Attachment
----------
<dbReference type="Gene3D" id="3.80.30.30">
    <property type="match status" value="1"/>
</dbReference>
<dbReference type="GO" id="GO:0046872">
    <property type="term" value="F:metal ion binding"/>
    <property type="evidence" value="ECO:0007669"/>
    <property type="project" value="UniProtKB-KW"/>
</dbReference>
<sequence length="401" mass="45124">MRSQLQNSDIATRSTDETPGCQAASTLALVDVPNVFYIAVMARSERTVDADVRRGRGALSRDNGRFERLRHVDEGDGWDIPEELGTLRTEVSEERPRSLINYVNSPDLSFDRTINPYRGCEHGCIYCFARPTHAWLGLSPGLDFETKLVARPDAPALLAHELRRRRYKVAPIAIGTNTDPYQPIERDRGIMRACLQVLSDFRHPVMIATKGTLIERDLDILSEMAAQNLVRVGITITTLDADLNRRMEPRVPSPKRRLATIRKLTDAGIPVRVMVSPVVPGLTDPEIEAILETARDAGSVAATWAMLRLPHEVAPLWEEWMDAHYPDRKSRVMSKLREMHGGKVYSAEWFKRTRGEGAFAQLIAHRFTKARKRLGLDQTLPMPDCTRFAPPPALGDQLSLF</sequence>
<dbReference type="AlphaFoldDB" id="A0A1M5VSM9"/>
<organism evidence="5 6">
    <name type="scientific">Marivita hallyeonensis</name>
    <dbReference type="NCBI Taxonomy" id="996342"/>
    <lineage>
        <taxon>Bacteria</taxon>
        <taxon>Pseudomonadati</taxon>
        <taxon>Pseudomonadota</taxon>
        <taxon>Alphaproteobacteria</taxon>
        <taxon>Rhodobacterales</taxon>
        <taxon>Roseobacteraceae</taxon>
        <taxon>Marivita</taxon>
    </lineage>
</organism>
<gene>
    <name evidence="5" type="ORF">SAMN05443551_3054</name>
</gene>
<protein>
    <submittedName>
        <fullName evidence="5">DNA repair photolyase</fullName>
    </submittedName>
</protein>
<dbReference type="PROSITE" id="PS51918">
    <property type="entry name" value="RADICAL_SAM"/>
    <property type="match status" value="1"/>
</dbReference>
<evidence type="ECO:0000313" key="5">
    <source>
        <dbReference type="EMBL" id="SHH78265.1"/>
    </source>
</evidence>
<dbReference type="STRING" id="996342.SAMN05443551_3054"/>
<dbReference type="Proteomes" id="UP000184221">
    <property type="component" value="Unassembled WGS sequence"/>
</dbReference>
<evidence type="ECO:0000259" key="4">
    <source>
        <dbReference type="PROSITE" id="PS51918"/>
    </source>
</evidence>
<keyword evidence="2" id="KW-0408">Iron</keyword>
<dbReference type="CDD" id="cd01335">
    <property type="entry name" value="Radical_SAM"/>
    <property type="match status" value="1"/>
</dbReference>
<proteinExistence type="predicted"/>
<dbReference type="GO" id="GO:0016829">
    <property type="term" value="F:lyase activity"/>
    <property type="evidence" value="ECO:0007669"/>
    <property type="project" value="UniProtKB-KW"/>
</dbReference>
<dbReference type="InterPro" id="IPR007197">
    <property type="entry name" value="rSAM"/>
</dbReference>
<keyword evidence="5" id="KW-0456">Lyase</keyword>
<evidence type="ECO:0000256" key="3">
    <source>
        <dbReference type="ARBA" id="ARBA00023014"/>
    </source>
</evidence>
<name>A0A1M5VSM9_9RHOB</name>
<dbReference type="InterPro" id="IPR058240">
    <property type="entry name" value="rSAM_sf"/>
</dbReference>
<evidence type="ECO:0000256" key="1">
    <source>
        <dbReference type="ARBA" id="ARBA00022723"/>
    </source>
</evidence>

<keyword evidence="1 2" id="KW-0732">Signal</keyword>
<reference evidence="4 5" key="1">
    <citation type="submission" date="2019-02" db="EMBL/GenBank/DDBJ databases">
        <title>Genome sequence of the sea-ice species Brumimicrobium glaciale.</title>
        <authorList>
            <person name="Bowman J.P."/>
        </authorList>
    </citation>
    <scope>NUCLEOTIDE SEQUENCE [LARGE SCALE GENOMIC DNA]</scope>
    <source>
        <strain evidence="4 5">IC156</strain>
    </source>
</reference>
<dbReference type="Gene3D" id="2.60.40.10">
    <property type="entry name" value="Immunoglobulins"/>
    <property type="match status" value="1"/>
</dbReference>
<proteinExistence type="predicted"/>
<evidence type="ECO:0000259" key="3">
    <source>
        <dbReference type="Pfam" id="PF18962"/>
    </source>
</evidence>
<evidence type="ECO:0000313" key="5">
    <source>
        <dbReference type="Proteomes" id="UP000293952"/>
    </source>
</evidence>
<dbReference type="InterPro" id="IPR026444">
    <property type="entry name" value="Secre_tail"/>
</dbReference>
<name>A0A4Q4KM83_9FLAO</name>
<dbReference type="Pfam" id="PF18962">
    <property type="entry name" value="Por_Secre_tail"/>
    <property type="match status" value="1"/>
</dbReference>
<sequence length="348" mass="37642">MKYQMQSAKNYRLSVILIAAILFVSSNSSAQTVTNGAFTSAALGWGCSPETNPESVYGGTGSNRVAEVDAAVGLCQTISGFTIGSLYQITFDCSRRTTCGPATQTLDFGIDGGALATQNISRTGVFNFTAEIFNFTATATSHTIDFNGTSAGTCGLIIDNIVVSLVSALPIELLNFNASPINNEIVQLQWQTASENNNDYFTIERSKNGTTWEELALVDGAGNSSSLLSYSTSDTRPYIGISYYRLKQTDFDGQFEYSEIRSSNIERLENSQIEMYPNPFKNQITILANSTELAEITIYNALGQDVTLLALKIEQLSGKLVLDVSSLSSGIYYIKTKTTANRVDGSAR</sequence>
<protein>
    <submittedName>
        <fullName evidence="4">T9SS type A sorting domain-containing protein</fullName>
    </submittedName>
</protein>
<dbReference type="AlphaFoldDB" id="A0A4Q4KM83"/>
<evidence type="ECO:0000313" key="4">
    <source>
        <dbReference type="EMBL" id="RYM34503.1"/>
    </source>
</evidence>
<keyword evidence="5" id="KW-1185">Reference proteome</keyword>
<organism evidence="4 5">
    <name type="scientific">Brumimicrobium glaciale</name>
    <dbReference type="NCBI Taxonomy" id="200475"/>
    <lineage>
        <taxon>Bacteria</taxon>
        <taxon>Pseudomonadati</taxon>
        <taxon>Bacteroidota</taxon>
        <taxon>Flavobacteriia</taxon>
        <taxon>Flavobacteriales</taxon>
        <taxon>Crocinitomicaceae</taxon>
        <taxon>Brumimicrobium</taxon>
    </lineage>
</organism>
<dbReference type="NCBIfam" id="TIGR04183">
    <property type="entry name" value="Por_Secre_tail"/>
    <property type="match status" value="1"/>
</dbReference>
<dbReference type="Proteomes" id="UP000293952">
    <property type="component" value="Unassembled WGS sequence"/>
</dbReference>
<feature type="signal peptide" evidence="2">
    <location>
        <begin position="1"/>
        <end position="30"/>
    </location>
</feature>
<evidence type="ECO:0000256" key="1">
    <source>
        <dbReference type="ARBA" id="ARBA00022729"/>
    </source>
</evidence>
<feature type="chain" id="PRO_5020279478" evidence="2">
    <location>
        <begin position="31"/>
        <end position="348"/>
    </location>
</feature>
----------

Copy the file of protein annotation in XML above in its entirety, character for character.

<dbReference type="Gene3D" id="3.80.30.30">
    <property type="match status" value="1"/>
</dbReference>
<dbReference type="GO" id="GO:0046872">
    <property type="term" value="F:metal ion binding"/>
    <property type="evidence" value="ECO:0007669"/>
    <property type="project" value="UniProtKB-KW"/>
</dbReference>
<sequence length="401" mass="45124">MRSQLQNSDIATRSTDETPGCQAASTLALVDVPNVFYIAVMARSERTVDADVRRGRGALSRDNGRFERLRHVDEGDGWDIPEELGTLRTEVSEERPRSLINYVNSPDLSFDRTINPYRGCEHGCIYCFARPTHAWLGLSPGLDFETKLVARPDAPALLAHELRRRRYKVAPIAIGTNTDPYQPIERDRGIMRACLQVLSDFRHPVMIATKGTLIERDLDILSEMAAQNLVRVGITITTLDADLNRRMEPRVPSPKRRLATIRKLTDAGIPVRVMVSPVVPGLTDPEIEAILETARDAGSVAATWAMLRLPHEVAPLWEEWMDAHYPDRKSRVMSKLREMHGGKVYSAEWFKRTRGEGAFAQLIAHRFTKARKRLGLDQTLPMPDCTRFAPPPALGDQLSLF</sequence>
<dbReference type="AlphaFoldDB" id="A0A1M5VSM9"/>
<organism evidence="5 6">
    <name type="scientific">Marivita hallyeonensis</name>
    <dbReference type="NCBI Taxonomy" id="996342"/>
    <lineage>
        <taxon>Bacteria</taxon>
        <taxon>Pseudomonadati</taxon>
        <taxon>Pseudomonadota</taxon>
        <taxon>Alphaproteobacteria</taxon>
        <taxon>Rhodobacterales</taxon>
        <taxon>Roseobacteraceae</taxon>
        <taxon>Marivita</taxon>
    </lineage>
</organism>
<gene>
    <name evidence="5" type="ORF">SAMN05443551_3054</name>
</gene>
<protein>
    <submittedName>
        <fullName evidence="5">DNA repair photolyase</fullName>
    </submittedName>
</protein>
<dbReference type="PROSITE" id="PS51918">
    <property type="entry name" value="RADICAL_SAM"/>
    <property type="match status" value="1"/>
</dbReference>
<evidence type="ECO:0000313" key="5">
    <source>
        <dbReference type="EMBL" id="SHH78265.1"/>
    </source>
</evidence>
<dbReference type="STRING" id="996342.SAMN05443551_3054"/>
<dbReference type="Proteomes" id="UP000184221">
    <property type="component" value="Unassembled WGS sequence"/>
</dbReference>
<evidence type="ECO:0000259" key="4">
    <source>
        <dbReference type="PROSITE" id="PS51918"/>
    </source>
</evidence>
<keyword evidence="2" id="KW-0408">Iron</keyword>
<dbReference type="CDD" id="cd01335">
    <property type="entry name" value="Radical_SAM"/>
    <property type="match status" value="1"/>
</dbReference>
<proteinExistence type="predicted"/>
<dbReference type="GO" id="GO:0016829">
    <property type="term" value="F:lyase activity"/>
    <property type="evidence" value="ECO:0007669"/>
    <property type="project" value="UniProtKB-KW"/>
</dbReference>
<dbReference type="InterPro" id="IPR007197">
    <property type="entry name" value="rSAM"/>
</dbReference>
<keyword evidence="5" id="KW-0456">Lyase</keyword>
<evidence type="ECO:0000256" key="3">
    <source>
        <dbReference type="ARBA" id="ARBA00023014"/>
    </source>
</evidence>
<name>A0A1M5VSM9_9RHOB</name>
<dbReference type="InterPro" id="IPR058240">
    <property type="entry name" value="rSAM_sf"/>
</dbReference>
<evidence type="ECO:0000256" key="1">
    <source>
        <dbReference type="ARBA" id="ARBA00022723"/>
    </source>
</evidence>

<keyword evidence="1 2" id="KW-0732">Signal</keyword>
<reference evidence="4 5" key="1">
    <citation type="submission" date="2019-02" db="EMBL/GenBank/DDBJ databases">
        <title>Genome sequence of the sea-ice species Brumimicrobium glaciale.</title>
        <authorList>
            <person name="Bowman J.P."/>
        </authorList>
    </citation>
    <scope>NUCLEOTIDE SEQUENCE [LARGE SCALE GENOMIC DNA]</scope>
    <source>
        <strain evidence="4 5">IC156</strain>
    </source>
</reference>
<dbReference type="Gene3D" id="2.60.40.10">
    <property type="entry name" value="Immunoglobulins"/>
    <property type="match status" value="1"/>
</dbReference>
<proteinExistence type="predicted"/>
<evidence type="ECO:0000259" key="3">
    <source>
        <dbReference type="Pfam" id="PF18962"/>
    </source>
</evidence>
<evidence type="ECO:0000313" key="5">
    <source>
        <dbReference type="Proteomes" id="UP000293952"/>
    </source>
</evidence>
<dbReference type="InterPro" id="IPR026444">
    <property type="entry name" value="Secre_tail"/>
</dbReference>
<name>A0A4Q4KM83_9FLAO</name>
<dbReference type="Pfam" id="PF18962">
    <property type="entry name" value="Por_Secre_tail"/>
    <property type="match status" value="1"/>
</dbReference>
<sequence length="348" mass="37642">MKYQMQSAKNYRLSVILIAAILFVSSNSSAQTVTNGAFTSAALGWGCSPETNPESVYGGTGSNRVAEVDAAVGLCQTISGFTIGSLYQITFDCSRRTTCGPATQTLDFGIDGGALATQNISRTGVFNFTAEIFNFTATATSHTIDFNGTSAGTCGLIIDNIVVSLVSALPIELLNFNASPINNEIVQLQWQTASENNNDYFTIERSKNGTTWEELALVDGAGNSSSLLSYSTSDTRPYIGISYYRLKQTDFDGQFEYSEIRSSNIERLENSQIEMYPNPFKNQITILANSTELAEITIYNALGQDVTLLALKIEQLSGKLVLDVSSLSSGIYYIKTKTTANRVDGSAR</sequence>
<protein>
    <submittedName>
        <fullName evidence="4">T9SS type A sorting domain-containing protein</fullName>
    </submittedName>
</protein>
<dbReference type="AlphaFoldDB" id="A0A4Q4KM83"/>
<evidence type="ECO:0000313" key="4">
    <source>
        <dbReference type="EMBL" id="RYM34503.1"/>
    </source>
</evidence>
<keyword evidence="5" id="KW-1185">Reference proteome</keyword>
<organism evidence="4 5">
    <name type="scientific">Brumimicrobium glaciale</name>
    <dbReference type="NCBI Taxonomy" id="200475"/>
    <lineage>
        <taxon>Bacteria</taxon>
        <taxon>Pseudomonadati</taxon>
        <taxon>Bacteroidota</taxon>
        <taxon>Flavobacteriia</taxon>
        <taxon>Flavobacteriales</taxon>
        <taxon>Crocinitomicaceae</taxon>
        <taxon>Brumimicrobium</taxon>
    </lineage>
</organism>
<dbReference type="NCBIfam" id="TIGR04183">
    <property type="entry name" value="Por_Secre_tail"/>
    <property type="match status" value="1"/>
</dbReference>
<dbReference type="Proteomes" id="UP000293952">
    <property type="component" value="Unassembled WGS sequence"/>
</dbReference>
<feature type="signal peptide" evidence="2">
    <location>
        <begin position="1"/>
        <end position="30"/>
    </location>
</feature>
<evidence type="ECO:0000256" key="1">
    <source>
        <dbReference type="ARBA" id="ARBA00022729"/>
    </source>
</evidence>
<feature type="chain" id="PRO_5020279478" evidence="2">
    <location>
        <begin position="31"/>
        <end position="348"/>
    </location>
</feature>